I’d say it is what defines it in that there is no ownership if u cant transfer it. If u cant sell it, u dont own it, simple as that, so 100% with u on that.
You meant abusing the system then. Okay yeah. For me taking advantage of can mean simply using the service because it’s available. English is lovely isn’t it.
This might sound off, but I haven’t actually said that I’m against this. I’m just trying to argue that it’s not all Rainbows and Unicorns. There will be consequences and some of them may be as anti-consumer as the inability to trade. Would it be nice to resell games? Yes. I would love to get rid of Abzu on steam and buy it on GOG. I just think there is a lot of unnecessary baggage and consequence attached. (not to mention this is a MASSIVE slippery slope)
Looks like DRM to me. I personally think a system similar to trading cards will be the most likely option.
transfer =/= sell. There are a few things I can’t sell or transfer, legally, so do I not own them?
indeed, you do not own them
I guess I don’t own myself then.
you indeed do not own yourself, the actual proof for that is that you are not allowed to sell yourself; as I said before, the right to transfer ownership of something is a necessary condition for ownership itself, as established by law, both human and divine
and I am not trolling
we do not own ourselves nor our bodies, which are mere vessels which we have been given to use for a determined time period
but there’s no point of getting into a theological discussion which will probably not lead to anything positive nor any resolution, so it’s probably better to agree to disagree
About ownership - and this is just my feeling, not law or anything - I’ve always considered my GOG library games as owned. At any time, you can download 'em, burn them to disc or something and play them without the manager.
Conversely, stores like Steam, Uplay, Epic, etc … it’s definitely more like a ‘rent’ vibe. Like when you subscribe to a cable TV channel - you’re licensed to watch whatever you like, but the day the company shuts down - that’s it, ‘your’ shows are gone. Unless of course, you took time to archive them for your personal use later. The licence to view / use is temporary, not ownership per se.
I’m not technical minded, maybe there’re some games on Steam that launch without the manager, and for Epic, the same applies. Just saying how I personally feel when the word “ownership” is used here.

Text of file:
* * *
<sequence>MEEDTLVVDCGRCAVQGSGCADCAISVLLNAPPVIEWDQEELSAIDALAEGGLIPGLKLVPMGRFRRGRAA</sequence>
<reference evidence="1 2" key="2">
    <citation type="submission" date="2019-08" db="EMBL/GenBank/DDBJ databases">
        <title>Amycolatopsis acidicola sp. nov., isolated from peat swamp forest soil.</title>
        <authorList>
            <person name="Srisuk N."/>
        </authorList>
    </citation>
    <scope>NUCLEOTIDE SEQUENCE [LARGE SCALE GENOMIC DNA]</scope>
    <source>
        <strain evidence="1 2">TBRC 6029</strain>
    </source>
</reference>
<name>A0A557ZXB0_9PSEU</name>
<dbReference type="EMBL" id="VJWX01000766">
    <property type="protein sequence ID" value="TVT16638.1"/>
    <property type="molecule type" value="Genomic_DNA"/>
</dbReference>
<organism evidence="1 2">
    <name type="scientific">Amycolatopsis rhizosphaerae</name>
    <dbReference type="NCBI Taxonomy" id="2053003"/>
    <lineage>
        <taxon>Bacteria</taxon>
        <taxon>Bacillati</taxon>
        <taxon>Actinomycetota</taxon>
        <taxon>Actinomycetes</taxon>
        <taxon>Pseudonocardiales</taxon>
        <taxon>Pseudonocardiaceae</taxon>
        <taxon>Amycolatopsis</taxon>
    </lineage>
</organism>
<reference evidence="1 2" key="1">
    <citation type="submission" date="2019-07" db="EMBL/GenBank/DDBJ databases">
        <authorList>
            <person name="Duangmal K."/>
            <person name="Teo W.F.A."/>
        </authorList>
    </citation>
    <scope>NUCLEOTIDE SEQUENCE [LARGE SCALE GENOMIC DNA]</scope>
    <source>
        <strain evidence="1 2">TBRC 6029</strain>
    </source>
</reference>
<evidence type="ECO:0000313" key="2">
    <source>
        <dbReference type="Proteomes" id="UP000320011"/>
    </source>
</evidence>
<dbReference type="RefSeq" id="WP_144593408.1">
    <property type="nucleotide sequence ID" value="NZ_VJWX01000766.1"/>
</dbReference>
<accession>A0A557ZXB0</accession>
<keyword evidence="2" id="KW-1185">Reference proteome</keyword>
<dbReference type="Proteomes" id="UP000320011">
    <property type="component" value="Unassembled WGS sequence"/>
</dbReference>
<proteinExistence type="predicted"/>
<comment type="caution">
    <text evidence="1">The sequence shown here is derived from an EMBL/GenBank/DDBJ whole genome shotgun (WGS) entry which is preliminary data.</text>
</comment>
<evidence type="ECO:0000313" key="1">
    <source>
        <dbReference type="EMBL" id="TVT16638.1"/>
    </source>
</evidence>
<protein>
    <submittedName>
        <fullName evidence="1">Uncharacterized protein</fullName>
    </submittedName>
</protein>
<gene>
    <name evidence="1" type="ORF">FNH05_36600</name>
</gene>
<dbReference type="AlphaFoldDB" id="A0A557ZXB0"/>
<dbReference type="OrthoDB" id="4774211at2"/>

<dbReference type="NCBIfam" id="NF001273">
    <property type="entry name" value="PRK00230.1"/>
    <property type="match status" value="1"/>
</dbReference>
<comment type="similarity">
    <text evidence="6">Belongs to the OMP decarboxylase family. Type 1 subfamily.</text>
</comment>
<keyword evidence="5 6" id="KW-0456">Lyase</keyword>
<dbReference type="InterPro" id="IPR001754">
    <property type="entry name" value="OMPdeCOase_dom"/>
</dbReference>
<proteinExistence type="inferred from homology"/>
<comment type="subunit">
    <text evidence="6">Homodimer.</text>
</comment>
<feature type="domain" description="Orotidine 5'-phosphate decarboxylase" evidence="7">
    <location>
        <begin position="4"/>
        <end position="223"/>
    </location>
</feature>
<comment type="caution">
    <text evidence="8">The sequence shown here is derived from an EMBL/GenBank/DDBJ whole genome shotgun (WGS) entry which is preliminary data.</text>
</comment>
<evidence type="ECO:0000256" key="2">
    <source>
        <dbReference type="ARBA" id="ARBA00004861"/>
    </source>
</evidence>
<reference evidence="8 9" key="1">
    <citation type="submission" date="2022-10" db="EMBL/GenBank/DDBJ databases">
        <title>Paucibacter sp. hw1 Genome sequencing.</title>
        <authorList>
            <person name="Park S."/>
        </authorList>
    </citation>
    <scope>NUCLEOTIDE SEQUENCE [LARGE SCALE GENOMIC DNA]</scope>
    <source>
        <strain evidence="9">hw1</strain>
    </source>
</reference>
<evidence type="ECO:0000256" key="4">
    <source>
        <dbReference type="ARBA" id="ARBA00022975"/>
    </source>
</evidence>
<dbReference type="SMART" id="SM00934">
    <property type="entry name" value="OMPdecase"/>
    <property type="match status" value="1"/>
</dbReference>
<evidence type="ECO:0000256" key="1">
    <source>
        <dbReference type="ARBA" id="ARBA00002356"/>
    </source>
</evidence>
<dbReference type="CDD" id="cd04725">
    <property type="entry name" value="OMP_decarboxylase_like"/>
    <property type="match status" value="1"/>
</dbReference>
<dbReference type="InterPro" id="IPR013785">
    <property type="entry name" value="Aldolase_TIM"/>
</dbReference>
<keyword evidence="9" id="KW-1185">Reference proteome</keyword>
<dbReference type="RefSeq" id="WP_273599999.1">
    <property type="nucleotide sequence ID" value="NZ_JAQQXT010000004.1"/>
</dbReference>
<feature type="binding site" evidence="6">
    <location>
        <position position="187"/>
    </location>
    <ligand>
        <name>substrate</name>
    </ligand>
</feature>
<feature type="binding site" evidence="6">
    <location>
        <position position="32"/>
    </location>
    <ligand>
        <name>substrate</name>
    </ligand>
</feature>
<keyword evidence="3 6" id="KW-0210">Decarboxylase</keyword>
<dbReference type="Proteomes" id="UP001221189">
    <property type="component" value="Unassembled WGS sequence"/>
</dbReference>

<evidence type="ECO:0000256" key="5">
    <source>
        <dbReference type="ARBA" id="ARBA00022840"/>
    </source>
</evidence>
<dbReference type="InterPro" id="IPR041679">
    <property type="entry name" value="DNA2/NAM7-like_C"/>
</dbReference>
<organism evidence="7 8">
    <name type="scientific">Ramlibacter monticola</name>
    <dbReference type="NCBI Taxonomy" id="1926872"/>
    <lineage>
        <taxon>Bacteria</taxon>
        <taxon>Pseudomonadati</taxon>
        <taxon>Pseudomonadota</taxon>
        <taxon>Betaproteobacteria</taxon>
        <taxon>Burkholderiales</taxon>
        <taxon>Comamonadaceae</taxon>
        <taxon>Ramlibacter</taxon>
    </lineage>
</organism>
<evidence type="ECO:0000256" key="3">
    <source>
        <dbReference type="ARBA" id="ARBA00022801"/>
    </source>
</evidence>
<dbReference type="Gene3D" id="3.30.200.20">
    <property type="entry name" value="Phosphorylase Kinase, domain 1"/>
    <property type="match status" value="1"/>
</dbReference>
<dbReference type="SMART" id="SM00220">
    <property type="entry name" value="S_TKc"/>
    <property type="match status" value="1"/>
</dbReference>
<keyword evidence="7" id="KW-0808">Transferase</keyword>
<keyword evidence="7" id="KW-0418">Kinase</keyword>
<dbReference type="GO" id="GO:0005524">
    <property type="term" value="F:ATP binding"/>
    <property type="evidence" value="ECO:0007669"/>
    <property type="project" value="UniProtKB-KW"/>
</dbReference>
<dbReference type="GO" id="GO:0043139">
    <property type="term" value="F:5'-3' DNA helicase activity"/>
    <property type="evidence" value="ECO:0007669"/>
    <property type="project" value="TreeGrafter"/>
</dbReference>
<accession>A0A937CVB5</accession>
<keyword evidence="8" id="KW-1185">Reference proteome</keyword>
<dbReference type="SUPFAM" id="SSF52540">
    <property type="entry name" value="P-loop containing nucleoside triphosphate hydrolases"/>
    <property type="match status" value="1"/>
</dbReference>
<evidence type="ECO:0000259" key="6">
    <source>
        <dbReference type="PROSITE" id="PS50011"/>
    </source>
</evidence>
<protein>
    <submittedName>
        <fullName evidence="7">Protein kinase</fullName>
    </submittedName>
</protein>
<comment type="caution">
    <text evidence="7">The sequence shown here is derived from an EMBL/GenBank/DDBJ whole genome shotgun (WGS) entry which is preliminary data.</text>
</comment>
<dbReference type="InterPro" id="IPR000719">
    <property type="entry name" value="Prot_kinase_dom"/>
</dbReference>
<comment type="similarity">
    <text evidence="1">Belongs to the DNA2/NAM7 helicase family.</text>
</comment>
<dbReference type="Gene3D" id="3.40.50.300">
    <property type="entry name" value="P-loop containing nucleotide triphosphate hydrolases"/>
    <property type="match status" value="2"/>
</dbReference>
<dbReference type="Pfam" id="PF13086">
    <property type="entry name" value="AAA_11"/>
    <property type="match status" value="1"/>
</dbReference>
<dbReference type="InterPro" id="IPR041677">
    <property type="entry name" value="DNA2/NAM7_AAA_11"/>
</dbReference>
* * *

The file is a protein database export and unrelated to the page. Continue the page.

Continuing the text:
Also also, I wouldn’t be reselling my favourite games. I’d like to transfer licences to a friend who also like the games - say to a few of my wee nieces and nephews. For games I don’t use / like, it’d be cool to toss them out the Library and maybe pick up a few Steam Wallet coins for them. (Yes, I know some people have 25k games). Hey, Economics is complicated and there’s no such thing as a perfect system - again, just my little 2 pence. Cheers.
Probably shouldn’t bring it into the discussion then. Just a tip.
I am not going to get into a discussion about it, and I’ve already said I’ll just agree to disagree in case you do (disagree). I answered your comment, and it felt necessary to me to explain fully where I’m coming from (though my point of view is legally sound and conclusive also).
simcity 4 and The sims 3 are two games I know off you can run without the Launcher. After you install both games you just simply delete the shortcut Steam creates for the games, go to their respective install folders, find the executable for each and create your own. This newly created shortcut for these two games won’t be tied to the steam client\launcher as if you installed them by disc. And you don’t even need Steam running in the background before you can run both games.
@Gnuffi posted this site somewhere in the back of the library here…
You can copy the game folder anywhere you want to and launch the game directly without being online or having Steam or third-party software running.
Kind of an incomplete list as I didn’t see simcity 4 nor The sims 3 on there, granted I just scrolled each category quickly manually instead of using CTRL+F because I’m currently on my phone and I don’t know how to do it on here.
Scratch that, I figured it out and indeed those two games aren’t even on that list
Personally I’m of the opinion that this ruling, in it’s current form, should fail. We’re getting licenses to play when we buy a game on Steam and not the games themselves. With Steam’s refund system, and with the license system in mind there’s no real issue with there not being a resale system. Can you resell your movie tickets so someone can see that film you’ve just seen?
I’m actually not sure about that; I think @Fraggles once explained that we do actually buy the games, but it is on the games’ publishers to enable us to play them, and as long as Steam works, they are honoring that obligation, but if Steam were to disappear one day, then it would still be on the publishers to enable us (direct download or a free key for another launcher or whatever) to use our product.
So IF i understand that correctly, Steam offers this service, and we agree to it; however, we do own the game, but the honoring of that sales contract falls on the publisher, not on Steam, and now (1 judge in) France (let’s not forget it’s merely a ruling by 1 judge atm) ruled that that is not how this works and that Valve have the obligation to allow us to sell our games (given that the ability to transfer ownership is a major condition for ownership itself).
If someone is willing to buy them, you can actually sell them, but they won’t be able to use them as they are a single-use item; this is not a valid analogy
Well kind of sort of, that particular part was an extrapolation on my part. Primarily a theory that would have to be tested in court in the event of such a situation but based on what I believe is the foundation of the current inquiry. The finding that software licenses are not to be considered in any way different from any other goods and all the implications there of.
That is literally what you said. Observe: